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Test Process The Army's interim armored combat vehicle, now called the Stryker, is in the latter stages of development. As is the case in all major acquisitions, it is necessary for the Army to subject the vehicle to a set of tests and evaluations to be sure it understands what it is buying and how well it works in the hands of the users. The Army Test and Evaluation Command (ATEC) has been charged to do these tests and evaluations. A key element in this series of tests is the operational testing, commencing with the initial operational test (IOT). The basic thought in the development of any operational test plan is to test the equipment in an environment as similar as possible to the environ- ment in which the equipment will actually operate. For combat vehicles such as the Stryker, the standard practice is to create combat situations similar to those in which the test vehicle would be expected to perform. The system is then inserted into the combat situations with trained opera- tors and with an opposition force (OPFOR) of the type expected. Preplanned scenarios and training schedules for the players in the test are developed, the nature of the force in which the test vehicle will be embed- ded is identified, and the test plans are developed by ATEC. Testing and evaluation of the Stryker is especially challenging, because several issues must be addressed together: · To what extent does the Stryker in various configurations, equipped with integrated government-furnished equipment (GFE) meet (or fail to meet) its requirements (e.g., for suitability and survivability)? 23
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24 IMPROVED OPERATIONAL TESTING AND EVALUATION · How effective is the Interim Brigade Combat Team (IBCT), equipped with the Stryker system, and how does its effectiveness compare with that of a baseline force? · What factors (in the forces and in the systems) account for successes and failures in performance and for any performance differences between the forces and the systems? Thus, a primary objective of the IOT is to compare an organization that includes the Stryker with a baseline organization that does not include the Stryker. This makes the evaluation of the data particularly important and challenging, because the effects of the differences in organizations will be confounded with the differences in their supporting equipment systems. The planning for the test of the IBCT/Stryker is particularly difficult because of the complex interactions among these issues, the varying mis- sions in which the IBCT/Stryker will be tested, the number of variants of the vehicle itself, time and budget constraints (which affect the feasible size and length of tests), uncertainty about the characteristics of the planned add-on armor, and the times of year at which the test will be run. Factors that must be considered in the evaluation of the test data are: . Modeling and simulation using the results of the live test, account- ing for the uncertainty due to small sample size in the live tests. 2. The incorporation of developmental test data, manufacturer test data, and historical data in the evaluation. 3. Extrapolation of IOT field data to higher echelons that, due to re- source constraints, will not be tested by a live, representative force in the Stryker JOT. In particular, one of the three companies in the battalion that will be played in the Stryker IOT is notional (i.e., its communications, disposition, and effects will be simulated); the battalion headquarters has no other companies to worry about; and the brigade headquarters is played as a "white force" (neutral entity that directs and monitors operations). 4. The relative weight to give to "hard" instrument-gathered data vis- a-vis the observations and judgments of subject-matter experts (SMEs). OVERALL TESTING AND EVALUATION PLAN Two organizations, the government and the contractors that build the systems, are involved in the test and evaluation of Army systems. The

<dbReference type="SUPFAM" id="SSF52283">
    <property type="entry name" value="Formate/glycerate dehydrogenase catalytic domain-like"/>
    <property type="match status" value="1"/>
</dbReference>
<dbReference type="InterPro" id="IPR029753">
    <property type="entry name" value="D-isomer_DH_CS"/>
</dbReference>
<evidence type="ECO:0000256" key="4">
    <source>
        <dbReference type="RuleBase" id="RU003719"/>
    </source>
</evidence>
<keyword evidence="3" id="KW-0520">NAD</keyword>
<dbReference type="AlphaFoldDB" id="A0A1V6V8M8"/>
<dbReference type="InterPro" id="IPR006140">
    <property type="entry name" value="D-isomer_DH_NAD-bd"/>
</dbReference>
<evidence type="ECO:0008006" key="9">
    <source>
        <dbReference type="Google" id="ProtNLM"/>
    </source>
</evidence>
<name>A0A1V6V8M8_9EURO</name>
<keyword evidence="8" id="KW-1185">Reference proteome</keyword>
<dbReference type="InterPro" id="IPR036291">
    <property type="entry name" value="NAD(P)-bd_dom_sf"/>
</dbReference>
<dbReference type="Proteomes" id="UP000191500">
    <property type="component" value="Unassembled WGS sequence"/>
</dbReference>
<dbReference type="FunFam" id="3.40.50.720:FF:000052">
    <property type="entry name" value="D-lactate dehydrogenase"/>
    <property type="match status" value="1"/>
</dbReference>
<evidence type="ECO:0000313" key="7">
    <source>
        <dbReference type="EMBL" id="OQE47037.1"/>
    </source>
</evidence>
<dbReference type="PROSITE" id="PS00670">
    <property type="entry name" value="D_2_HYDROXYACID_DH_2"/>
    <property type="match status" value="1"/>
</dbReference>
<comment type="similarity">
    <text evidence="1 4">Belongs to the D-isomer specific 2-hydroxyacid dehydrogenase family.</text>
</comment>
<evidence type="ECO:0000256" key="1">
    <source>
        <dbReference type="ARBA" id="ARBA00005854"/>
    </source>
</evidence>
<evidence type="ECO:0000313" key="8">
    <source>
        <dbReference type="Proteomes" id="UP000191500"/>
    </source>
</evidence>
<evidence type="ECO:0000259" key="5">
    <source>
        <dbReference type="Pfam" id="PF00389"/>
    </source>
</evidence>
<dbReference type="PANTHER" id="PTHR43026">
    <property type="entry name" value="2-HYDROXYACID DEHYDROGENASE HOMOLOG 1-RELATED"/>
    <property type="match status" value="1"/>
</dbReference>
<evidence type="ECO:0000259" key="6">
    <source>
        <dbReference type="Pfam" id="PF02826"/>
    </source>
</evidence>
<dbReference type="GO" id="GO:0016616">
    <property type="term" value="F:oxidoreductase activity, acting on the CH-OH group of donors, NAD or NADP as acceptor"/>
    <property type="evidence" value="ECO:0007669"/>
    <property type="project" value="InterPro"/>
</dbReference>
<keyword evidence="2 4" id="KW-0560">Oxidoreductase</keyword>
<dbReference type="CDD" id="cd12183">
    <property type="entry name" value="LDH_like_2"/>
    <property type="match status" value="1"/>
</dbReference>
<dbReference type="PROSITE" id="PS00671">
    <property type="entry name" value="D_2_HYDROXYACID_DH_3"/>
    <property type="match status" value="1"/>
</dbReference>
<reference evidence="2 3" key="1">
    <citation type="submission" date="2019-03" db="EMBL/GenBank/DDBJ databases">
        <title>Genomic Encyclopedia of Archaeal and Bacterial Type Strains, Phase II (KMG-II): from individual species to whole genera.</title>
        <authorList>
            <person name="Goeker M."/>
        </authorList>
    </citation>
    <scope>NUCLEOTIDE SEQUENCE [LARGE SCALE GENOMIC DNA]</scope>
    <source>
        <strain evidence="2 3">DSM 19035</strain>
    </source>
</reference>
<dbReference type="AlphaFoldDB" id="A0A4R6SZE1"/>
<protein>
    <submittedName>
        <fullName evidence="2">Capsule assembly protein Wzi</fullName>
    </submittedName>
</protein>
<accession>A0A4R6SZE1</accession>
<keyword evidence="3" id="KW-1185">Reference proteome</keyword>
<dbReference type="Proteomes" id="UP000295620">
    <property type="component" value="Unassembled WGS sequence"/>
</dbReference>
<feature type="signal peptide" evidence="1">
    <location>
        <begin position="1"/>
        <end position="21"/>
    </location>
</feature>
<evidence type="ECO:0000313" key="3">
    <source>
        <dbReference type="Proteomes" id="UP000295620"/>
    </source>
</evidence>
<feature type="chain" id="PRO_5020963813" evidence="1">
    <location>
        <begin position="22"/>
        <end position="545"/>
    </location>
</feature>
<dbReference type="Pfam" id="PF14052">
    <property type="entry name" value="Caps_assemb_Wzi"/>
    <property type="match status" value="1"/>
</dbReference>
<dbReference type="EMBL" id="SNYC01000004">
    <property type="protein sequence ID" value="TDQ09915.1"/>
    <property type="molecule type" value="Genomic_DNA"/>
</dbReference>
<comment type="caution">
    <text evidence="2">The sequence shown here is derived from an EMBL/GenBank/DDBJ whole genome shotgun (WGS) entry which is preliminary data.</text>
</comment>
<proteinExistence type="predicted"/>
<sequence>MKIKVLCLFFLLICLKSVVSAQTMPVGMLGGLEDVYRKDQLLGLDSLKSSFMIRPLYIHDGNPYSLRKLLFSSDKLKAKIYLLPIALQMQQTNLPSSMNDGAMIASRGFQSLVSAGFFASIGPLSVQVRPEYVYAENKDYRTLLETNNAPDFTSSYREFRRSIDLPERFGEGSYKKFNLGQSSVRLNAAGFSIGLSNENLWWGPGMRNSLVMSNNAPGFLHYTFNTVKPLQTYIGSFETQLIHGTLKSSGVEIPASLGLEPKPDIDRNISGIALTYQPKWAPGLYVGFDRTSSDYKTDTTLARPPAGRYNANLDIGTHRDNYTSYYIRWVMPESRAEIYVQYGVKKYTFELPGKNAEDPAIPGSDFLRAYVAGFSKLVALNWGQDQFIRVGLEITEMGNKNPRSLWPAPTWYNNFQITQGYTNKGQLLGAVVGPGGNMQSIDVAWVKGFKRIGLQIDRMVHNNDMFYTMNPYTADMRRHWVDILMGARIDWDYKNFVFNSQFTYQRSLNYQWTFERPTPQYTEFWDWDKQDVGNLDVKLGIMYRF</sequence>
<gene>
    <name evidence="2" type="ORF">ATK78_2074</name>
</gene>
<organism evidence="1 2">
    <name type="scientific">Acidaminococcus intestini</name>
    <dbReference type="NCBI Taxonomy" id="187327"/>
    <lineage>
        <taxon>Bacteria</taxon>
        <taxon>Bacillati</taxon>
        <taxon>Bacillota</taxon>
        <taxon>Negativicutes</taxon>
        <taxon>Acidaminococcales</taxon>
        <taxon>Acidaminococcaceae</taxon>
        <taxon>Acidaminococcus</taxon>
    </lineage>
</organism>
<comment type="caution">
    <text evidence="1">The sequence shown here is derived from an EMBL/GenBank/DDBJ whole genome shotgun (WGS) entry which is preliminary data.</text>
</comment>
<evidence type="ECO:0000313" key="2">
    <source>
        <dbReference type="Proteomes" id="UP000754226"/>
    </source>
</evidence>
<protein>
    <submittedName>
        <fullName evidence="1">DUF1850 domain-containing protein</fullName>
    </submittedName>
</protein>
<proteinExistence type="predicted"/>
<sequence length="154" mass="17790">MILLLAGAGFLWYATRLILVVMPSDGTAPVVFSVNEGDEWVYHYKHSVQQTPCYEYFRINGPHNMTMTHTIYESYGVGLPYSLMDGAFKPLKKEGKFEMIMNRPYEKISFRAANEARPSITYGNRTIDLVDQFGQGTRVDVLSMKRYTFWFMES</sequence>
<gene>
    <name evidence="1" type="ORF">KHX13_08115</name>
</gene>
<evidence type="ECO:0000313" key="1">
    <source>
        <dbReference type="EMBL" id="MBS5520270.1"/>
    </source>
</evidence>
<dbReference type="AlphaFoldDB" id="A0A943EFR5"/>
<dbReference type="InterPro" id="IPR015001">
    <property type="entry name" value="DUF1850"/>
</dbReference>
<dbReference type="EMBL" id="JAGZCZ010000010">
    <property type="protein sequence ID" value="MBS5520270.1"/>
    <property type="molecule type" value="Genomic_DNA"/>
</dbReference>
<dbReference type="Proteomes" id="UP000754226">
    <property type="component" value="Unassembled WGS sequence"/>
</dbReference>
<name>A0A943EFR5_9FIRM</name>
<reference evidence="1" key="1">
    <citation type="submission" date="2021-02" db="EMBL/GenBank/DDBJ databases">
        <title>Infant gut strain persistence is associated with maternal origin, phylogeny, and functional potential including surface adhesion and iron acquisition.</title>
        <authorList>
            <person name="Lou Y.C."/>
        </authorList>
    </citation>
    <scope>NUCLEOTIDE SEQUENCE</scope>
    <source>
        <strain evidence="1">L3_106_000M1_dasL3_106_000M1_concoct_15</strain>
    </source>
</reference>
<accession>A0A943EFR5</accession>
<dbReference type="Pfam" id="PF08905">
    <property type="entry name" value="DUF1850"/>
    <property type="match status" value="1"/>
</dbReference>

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TEST PROCESS 25 Army's Developmental Test Command (within the ATEC organization) conducts, with contractor support, the production verification test. The purpose of this test is to ensure that the system, as manufactured, meets all of the specifications given in the contract. This information can be valu- able in the design and evaluation of results of subsequent developmental tests, particularly the testing of reliability, availability, and maintainability (RAM). Within the Army, responsibility for test and evaluation is given to ATEC. When ATEC is assigned the responsibility for performing test and evaluation for a given system, several documents are developed: · the test and evaluation master plan, · the test design plan, · the detailed test plan, · the system evaluation plan, and · the failure definition and scoring criteria. Testers perform a developmental test on the early production items in order to verify that the specifications have been met or exceeded (e.g., a confirmation, by noncontractor personnel, of the product verification test results on delivered systems). Following the developmental test, ATEC designs and executes one or more operational tests, commencing with the JOT. Modeling and simulation are often used to assist in test design, to verify test results, and to add information that cannot be obtained from the JOT. EVALUATION OF THE DATA When the results of the product verification test, the developmental test, the initial operational test, the modeling and simulation, and the his- tory of use have been gathered, ATEC is responsible for compiling all data relevant to the system into a final evaluation report. The Director, Opera- tional Test and Evaluation, approves the ATEC IOT event design plan and conducts an independent evaluation. As noted above, IBCT/Stryker test- ing will address two fundamental questions: (1) To what extent does the Stryker system (i.e., integration of the Stryker vehicle and its GFE in vari- ous configurations) meet its requirements? (2) How well does the IBCT force, equipped with the Stryker system, perform and meet its require-